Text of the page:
UPDATE: It seems like the deal is off, Logitech has confirmed to TechCrunch.
Swiss electronics giant Logitech is presently negotiating a potential acquisition of American audio equipment manufacturer Plantronics, Reuters reports, citing sources familiar with the situation. The deal is understood to be valued at over $2.2 billion, hence being some 20 times more valuable than Logitech’s largest M&A move to date – this year’s purchase of Blue Microphones which set the company back about $117 million. Logitech’s latest bid represents a slight premium over Plantronics’ current market cap of $2 billion but it’s presently unclear whether the management at the Santa Cruz, California-based company is planning to push for more money. Several insiders claim the talks are in an advanced phase and the deal may even be reached next week. Such a turn of events would likely mark a larger B2B push on Logitech’s part, though not even the approximate terms of the alleged agreement are currently known.
Background: Both Logitech and Plantronics have been in the consumer electronics business for a long time, having been founded in 1981 and 1961, respectively. As the two firms are publicly traded in the United States, the gist of their financials is public knowledge, with their latest consolidated reports revealing that Logitech trumps Plantronics in terms of annual revenue, generating some $2.57 billion per year as opposed to $865 million. The companies are much more similar in terms of headcounts – Logitech employs approximately 7,000 people on a global level, whereas Plantronics’ workforce is roughly 3,800 strong. The Swiss firm has a much more diversified portfolio, dealing in everything from keyboards and mice to headphones and all other kinds of computer peripherals. Their market caps are representative of that fact, with Plantronics currently being valued at some $5.6 billion, more than double Plantronics’ valuation of $2 billion.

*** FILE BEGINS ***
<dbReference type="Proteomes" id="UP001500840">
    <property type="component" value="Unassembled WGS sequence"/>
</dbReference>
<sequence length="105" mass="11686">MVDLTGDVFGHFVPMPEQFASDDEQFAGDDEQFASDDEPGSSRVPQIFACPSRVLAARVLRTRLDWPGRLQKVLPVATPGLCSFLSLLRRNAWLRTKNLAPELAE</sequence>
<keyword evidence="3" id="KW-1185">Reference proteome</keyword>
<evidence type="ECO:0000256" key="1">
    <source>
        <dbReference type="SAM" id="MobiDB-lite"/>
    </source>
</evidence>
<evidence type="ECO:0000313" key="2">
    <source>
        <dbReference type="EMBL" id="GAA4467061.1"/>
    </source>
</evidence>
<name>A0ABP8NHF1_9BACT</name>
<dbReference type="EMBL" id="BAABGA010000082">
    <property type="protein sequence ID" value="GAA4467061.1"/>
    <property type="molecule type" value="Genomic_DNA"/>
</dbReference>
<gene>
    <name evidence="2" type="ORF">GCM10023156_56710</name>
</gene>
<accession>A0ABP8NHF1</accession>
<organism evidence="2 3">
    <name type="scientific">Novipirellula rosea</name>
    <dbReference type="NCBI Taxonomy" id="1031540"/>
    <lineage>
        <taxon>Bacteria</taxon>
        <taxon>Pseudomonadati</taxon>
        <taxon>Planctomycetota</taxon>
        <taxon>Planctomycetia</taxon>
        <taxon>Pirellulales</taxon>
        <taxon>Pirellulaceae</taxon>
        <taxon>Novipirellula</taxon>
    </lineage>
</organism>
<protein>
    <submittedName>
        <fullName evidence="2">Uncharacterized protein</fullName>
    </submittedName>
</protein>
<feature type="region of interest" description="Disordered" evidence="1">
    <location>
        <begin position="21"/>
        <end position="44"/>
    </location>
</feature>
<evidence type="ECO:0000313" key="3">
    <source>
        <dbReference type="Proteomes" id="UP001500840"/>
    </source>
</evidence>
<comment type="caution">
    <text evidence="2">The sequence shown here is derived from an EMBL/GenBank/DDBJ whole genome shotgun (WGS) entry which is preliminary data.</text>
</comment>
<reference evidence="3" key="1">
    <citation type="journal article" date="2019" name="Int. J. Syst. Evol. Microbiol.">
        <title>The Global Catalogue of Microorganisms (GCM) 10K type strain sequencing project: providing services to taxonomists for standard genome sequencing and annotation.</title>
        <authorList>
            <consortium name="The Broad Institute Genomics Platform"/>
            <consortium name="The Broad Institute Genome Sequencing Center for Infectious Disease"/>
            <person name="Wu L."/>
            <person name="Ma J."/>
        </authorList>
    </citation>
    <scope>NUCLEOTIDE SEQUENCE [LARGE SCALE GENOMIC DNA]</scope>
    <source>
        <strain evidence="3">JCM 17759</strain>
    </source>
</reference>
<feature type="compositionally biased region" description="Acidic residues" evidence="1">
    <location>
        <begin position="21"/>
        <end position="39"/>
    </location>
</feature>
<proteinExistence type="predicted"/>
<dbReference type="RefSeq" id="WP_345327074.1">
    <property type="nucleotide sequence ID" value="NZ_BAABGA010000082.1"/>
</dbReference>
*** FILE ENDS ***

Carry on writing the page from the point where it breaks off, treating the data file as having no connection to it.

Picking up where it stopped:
While Logitech has been rather frugal on the M&A front ever since its establishment, Plantronics has a track record of willingness to spend money. This July, the firm acquired Polycom, an American manufacturer of teleconferencing equipment, having paid approximately $2 billion for the purchase. Both Logitech and Plantronics have recently been fending off increased competition in the consumer electronics segment as established technology giants such as Apple, Google, Samsung, and Microsoft started showing greater interest in developing computer accessories and all kinds of gadgets. Due to that state of affairs, a potential merger is not outside of the realm of possibility, with consolidations being one of the most commonly used strategies aimed at combating rising competition in modern economies.
Impact: A potential tie-up between Logitech and Plantronics could help the two mount a fiercer push against additional competition in the consumer electronics segment that’s been rising over the last several years. The deal is unlikely to have major near-term consequences, save for benefitting Plantronics’ stock; even the very possibility of the thereof already did so, with the firm rising by nearly two points to $50.96 on Friday after the original report on the potential consolidation emerged. In the context of the next several months, both Plantronics and Logitech are likely to post improved commercial results, with the holiday season traditionally being the most lucrative period of the year for consumer electronics companies.